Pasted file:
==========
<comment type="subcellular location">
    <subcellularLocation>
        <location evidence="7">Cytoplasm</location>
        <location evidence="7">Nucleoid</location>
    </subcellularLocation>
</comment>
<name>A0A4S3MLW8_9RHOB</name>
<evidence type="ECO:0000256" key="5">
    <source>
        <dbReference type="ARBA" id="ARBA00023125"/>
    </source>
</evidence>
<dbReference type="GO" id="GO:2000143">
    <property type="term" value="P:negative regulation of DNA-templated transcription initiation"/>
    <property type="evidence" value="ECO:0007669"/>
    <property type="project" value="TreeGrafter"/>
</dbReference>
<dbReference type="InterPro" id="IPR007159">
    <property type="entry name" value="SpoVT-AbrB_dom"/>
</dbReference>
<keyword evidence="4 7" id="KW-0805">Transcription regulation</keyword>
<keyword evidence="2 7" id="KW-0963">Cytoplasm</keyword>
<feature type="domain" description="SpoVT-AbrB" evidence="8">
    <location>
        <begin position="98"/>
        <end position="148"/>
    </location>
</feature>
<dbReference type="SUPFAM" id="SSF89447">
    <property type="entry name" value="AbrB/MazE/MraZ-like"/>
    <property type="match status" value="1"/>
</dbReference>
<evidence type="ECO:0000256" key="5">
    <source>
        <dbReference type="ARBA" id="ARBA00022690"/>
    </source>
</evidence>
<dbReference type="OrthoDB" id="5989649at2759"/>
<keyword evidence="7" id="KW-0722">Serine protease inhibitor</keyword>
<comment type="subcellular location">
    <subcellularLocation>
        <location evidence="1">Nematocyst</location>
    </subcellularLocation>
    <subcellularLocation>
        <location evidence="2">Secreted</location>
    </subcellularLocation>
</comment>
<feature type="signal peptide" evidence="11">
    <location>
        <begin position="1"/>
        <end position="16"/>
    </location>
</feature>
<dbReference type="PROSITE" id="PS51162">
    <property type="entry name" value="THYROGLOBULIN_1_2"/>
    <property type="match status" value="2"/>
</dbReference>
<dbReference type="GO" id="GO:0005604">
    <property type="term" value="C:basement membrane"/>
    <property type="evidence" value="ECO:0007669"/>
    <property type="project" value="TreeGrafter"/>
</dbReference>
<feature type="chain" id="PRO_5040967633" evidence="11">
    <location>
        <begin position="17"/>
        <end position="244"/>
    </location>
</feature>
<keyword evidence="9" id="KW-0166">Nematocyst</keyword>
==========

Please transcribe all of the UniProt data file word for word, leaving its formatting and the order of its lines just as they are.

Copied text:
<comment type="subcellular location">
    <subcellularLocation>
        <location evidence="7">Cytoplasm</location>
        <location evidence="7">Nucleoid</location>
    </subcellularLocation>
</comment>
<name>A0A4S3MLW8_9RHOB</name>
<evidence type="ECO:0000256" key="5">
    <source>
        <dbReference type="ARBA" id="ARBA00023125"/>
    </source>
</evidence>
<dbReference type="GO" id="GO:2000143">
    <property type="term" value="P:negative regulation of DNA-templated transcription initiation"/>
    <property type="evidence" value="ECO:0007669"/>
    <property type="project" value="TreeGrafter"/>
</dbReference>
<dbReference type="InterPro" id="IPR007159">
    <property type="entry name" value="SpoVT-AbrB_dom"/>
</dbReference>
<keyword evidence="4 7" id="KW-0805">Transcription regulation</keyword>
<keyword evidence="2 7" id="KW-0963">Cytoplasm</keyword>
<feature type="domain" description="SpoVT-AbrB" evidence="8">
    <location>
        <begin position="98"/>
        <end position="148"/>
    </location>
</feature>
<dbReference type="SUPFAM" id="SSF89447">
    <property type="entry name" value="AbrB/MazE/MraZ-like"/>
    <property type="match status" value="1"/>
</dbReference>
<evidence type="ECO:0000256" key="5">
    <source>
        <dbReference type="ARBA" id="ARBA00022690"/>
    </source>
</evidence>
<dbReference type="OrthoDB" id="5989649at2759"/>
<keyword evidence="7" id="KW-0722">Serine protease inhibitor</keyword>
<comment type="subcellular location">
    <subcellularLocation>
        <location evidence="1">Nematocyst</location>
    </subcellularLocation>
    <subcellularLocation>
        <location evidence="2">Secreted</location>
    </subcellularLocation>
</comment>
<feature type="signal peptide" evidence="11">
    <location>
        <begin position="1"/>
        <end position="16"/>
    </location>
</feature>
<dbReference type="PROSITE" id="PS51162">
    <property type="entry name" value="THYROGLOBULIN_1_2"/>
    <property type="match status" value="2"/>
</dbReference>
<dbReference type="GO" id="GO:0005604">
    <property type="term" value="C:basement membrane"/>
    <property type="evidence" value="ECO:0007669"/>
    <property type="project" value="TreeGrafter"/>
</dbReference>
<feature type="chain" id="PRO_5040967633" evidence="11">
    <location>
        <begin position="17"/>
        <end position="244"/>
    </location>
</feature>
<keyword evidence="9" id="KW-0166">Nematocyst</keyword>